Once again appearing in a spooky mansion, with spooky music in the background, Price advertises a not-particularly-spooky series of myths and legends for Time Life Books in this 1985 commercial. 

8. EASTER SEALS HALLOWEEN COUPONS

The “safe,” “fun” alternative to giving out actual candy on Halloween, the coupons are a worried parent’s dream.

9. CHIPS AHOY

Price lent his voice to this mysterious cookie commercial. 

10. THE AMERICAN DAIRY ASSOCIATION

Price appeared in this dairy commercial in 1982, warning consumers against “false” dairy products, and reminding them to look for the official “American Dairy Association” seal.

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Hate Red M&M's? You Need a Candy Color-Sorting Machine
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You don’t have to be a demanding rock star to live a life without brown M&M's or purple Skittles—all you need is some engineering know-how and a little bit of free time.

Mechanical engineering student Willem Pennings created a machine that can take small pieces of candy—like M&M's, Skittles, Reese’s Pieces, etc.—and sort them by color into individual piles. All Pennings needs to do is pour the candy into the top funnel; from there, the machine separates the candy—around two pieces per second—and dispenses all of it into smaller bowls at the bottom designated for each variety.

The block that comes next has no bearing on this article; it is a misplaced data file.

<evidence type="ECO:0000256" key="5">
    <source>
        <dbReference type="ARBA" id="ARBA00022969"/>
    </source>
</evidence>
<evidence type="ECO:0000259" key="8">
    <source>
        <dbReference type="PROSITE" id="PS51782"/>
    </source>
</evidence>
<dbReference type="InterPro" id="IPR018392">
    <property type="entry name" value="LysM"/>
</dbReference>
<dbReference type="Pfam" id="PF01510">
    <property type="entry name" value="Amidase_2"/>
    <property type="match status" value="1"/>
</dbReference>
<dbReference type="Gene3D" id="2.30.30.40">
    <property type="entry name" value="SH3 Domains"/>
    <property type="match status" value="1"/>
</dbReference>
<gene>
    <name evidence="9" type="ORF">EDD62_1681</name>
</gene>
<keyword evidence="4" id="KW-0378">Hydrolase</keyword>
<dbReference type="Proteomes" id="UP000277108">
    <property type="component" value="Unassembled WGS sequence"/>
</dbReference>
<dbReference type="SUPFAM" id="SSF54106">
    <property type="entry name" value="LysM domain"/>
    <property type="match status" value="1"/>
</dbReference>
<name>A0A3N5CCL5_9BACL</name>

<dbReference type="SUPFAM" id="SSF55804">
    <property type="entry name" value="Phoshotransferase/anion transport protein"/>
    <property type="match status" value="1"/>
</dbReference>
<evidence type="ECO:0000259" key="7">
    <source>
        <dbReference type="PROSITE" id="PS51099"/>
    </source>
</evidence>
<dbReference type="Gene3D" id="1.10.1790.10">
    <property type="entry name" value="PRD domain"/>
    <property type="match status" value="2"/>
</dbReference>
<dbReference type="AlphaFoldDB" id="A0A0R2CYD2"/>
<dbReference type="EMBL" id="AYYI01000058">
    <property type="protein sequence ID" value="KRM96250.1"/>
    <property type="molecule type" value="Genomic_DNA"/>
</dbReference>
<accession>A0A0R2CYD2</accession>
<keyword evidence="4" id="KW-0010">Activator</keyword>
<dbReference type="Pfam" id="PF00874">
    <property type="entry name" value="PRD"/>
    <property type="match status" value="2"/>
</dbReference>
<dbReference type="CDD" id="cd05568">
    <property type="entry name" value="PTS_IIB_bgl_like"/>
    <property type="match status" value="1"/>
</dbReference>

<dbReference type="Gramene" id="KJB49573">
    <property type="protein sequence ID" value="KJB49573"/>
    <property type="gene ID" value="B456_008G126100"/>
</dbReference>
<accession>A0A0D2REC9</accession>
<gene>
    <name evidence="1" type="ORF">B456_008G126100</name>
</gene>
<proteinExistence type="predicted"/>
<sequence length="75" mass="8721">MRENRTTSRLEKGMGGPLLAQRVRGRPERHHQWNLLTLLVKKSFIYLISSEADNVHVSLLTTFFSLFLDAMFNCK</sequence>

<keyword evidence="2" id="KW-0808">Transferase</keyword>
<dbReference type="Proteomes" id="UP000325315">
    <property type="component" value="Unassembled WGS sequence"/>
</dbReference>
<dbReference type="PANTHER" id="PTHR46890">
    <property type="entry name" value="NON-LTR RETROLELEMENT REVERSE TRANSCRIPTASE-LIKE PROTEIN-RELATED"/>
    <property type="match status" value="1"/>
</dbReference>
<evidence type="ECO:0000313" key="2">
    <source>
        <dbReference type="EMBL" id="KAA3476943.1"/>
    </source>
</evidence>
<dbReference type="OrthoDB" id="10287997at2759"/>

The color identification is performed with an RGB sensor that takes “optical measurements” of candy pieces of equal dimensions. There are limitations, though, as Pennings revealed in a Reddit Q&A: “I wouldn't be able to use this machine for peanut M&M's, since the sizes vary so much.”

The entire building process lasted from May through December 2016, and included the actual conceptualization, 3D printing (which was outsourced), and construction. The entire project was detailed on Pennings’s website and Reddit's DIY page.

With all of the motors, circuitry, and hardware that went into it, Pennings’s machine is likely too ambitious of a task for the average candy aficionado. So until a machine like this hits the open market, you're probably stuck buying bags of single-colored M&M’s in bulk online or sorting all of the candy out yourself the old fashioned way.

To see Pennings’s machine in action, check out the video below:

[h/t Refinery 29]